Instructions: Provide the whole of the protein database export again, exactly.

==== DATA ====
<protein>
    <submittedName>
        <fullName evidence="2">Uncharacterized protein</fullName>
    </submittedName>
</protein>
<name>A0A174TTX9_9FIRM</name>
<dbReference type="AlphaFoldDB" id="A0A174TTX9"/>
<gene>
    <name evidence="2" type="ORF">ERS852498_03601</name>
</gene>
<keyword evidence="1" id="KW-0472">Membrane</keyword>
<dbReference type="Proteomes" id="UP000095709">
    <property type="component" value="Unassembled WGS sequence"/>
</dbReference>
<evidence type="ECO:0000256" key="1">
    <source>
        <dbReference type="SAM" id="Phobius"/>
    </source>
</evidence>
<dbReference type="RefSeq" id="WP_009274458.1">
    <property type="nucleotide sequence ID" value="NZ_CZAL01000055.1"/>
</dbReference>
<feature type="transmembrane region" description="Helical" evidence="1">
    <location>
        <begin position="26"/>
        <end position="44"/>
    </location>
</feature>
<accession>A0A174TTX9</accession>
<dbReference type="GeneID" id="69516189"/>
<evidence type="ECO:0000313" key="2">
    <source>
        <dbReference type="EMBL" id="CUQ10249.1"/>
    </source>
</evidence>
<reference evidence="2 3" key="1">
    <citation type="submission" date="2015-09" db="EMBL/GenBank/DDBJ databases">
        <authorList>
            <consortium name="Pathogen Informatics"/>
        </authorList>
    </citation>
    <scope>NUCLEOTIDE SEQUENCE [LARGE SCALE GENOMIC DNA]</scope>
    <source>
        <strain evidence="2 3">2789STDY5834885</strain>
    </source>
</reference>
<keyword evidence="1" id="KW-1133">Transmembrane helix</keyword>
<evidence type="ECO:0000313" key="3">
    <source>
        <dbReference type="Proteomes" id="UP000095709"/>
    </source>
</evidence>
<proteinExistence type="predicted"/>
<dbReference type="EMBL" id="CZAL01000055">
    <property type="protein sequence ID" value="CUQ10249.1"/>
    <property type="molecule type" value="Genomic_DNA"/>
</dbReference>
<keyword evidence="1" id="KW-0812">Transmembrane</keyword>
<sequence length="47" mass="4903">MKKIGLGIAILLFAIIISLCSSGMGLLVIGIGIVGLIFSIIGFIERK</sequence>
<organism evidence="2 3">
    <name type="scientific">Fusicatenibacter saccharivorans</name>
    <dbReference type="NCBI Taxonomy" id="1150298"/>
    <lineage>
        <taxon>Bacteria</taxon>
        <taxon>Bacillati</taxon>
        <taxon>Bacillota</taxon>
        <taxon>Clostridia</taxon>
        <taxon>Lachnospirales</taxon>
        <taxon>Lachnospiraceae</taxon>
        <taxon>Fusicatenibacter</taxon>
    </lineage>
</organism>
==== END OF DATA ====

<protein>
    <submittedName>
        <fullName evidence="2">Uncharacterized protein</fullName>
    </submittedName>
</protein>
<name>A0A174TTX9_9FIRM</name>
<dbReference type="AlphaFoldDB" id="A0A174TTX9"/>
<gene>
    <name evidence="2" type="ORF">ERS852498_03601</name>
</gene>
<keyword evidence="1" id="KW-0472">Membrane</keyword>
<dbReference type="Proteomes" id="UP000095709">
    <property type="component" value="Unassembled WGS sequence"/>
</dbReference>
<evidence type="ECO:0000256" key="1">
    <source>
        <dbReference type="SAM" id="Phobius"/>
    </source>
</evidence>
<dbReference type="RefSeq" id="WP_009274458.1">
    <property type="nucleotide sequence ID" value="NZ_CZAL01000055.1"/>
</dbReference>
<feature type="transmembrane region" description="Helical" evidence="1">
    <location>
        <begin position="26"/>
        <end position="44"/>
    </location>
</feature>
<accession>A0A174TTX9</accession>
<dbReference type="GeneID" id="69516189"/>
<evidence type="ECO:0000313" key="2">
    <source>
        <dbReference type="EMBL" id="CUQ10249.1"/>
    </source>
</evidence>
<reference evidence="2 3" key="1">
    <citation type="submission" date="2015-09" db="EMBL/GenBank/DDBJ databases">
        <authorList>
            <consortium name="Pathogen Informatics"/>
        </authorList>
    </citation>
    <scope>NUCLEOTIDE SEQUENCE [LARGE SCALE GENOMIC DNA]</scope>
    <source>
        <strain evidence="2 3">2789STDY5834885</strain>
    </source>
</reference>
<keyword evidence="1" id="KW-1133">Transmembrane helix</keyword>
<evidence type="ECO:0000313" key="3">
    <source>
        <dbReference type="Proteomes" id="UP000095709"/>
    </source>
</evidence>
<proteinExistence type="predicted"/>
<dbReference type="EMBL" id="CZAL01000055">
    <property type="protein sequence ID" value="CUQ10249.1"/>
    <property type="molecule type" value="Genomic_DNA"/>
</dbReference>
<keyword evidence="1" id="KW-0812">Transmembrane</keyword>
<sequence length="47" mass="4903">MKKIGLGIAILLFAIIISLCSSGMGLLVIGIGIVGLIFSIIGFIERK</sequence>
<organism evidence="2 3">
    <name type="scientific">Fusicatenibacter saccharivorans</name>
    <dbReference type="NCBI Taxonomy" id="1150298"/>
    <lineage>
        <taxon>Bacteria</taxon>
        <taxon>Bacillati</taxon>
        <taxon>Bacillota</taxon>
        <taxon>Clostridia</taxon>
        <taxon>Lachnospirales</taxon>
        <taxon>Lachnospiraceae</taxon>
        <taxon>Fusicatenibacter</taxon>
    </lineage>
</organism>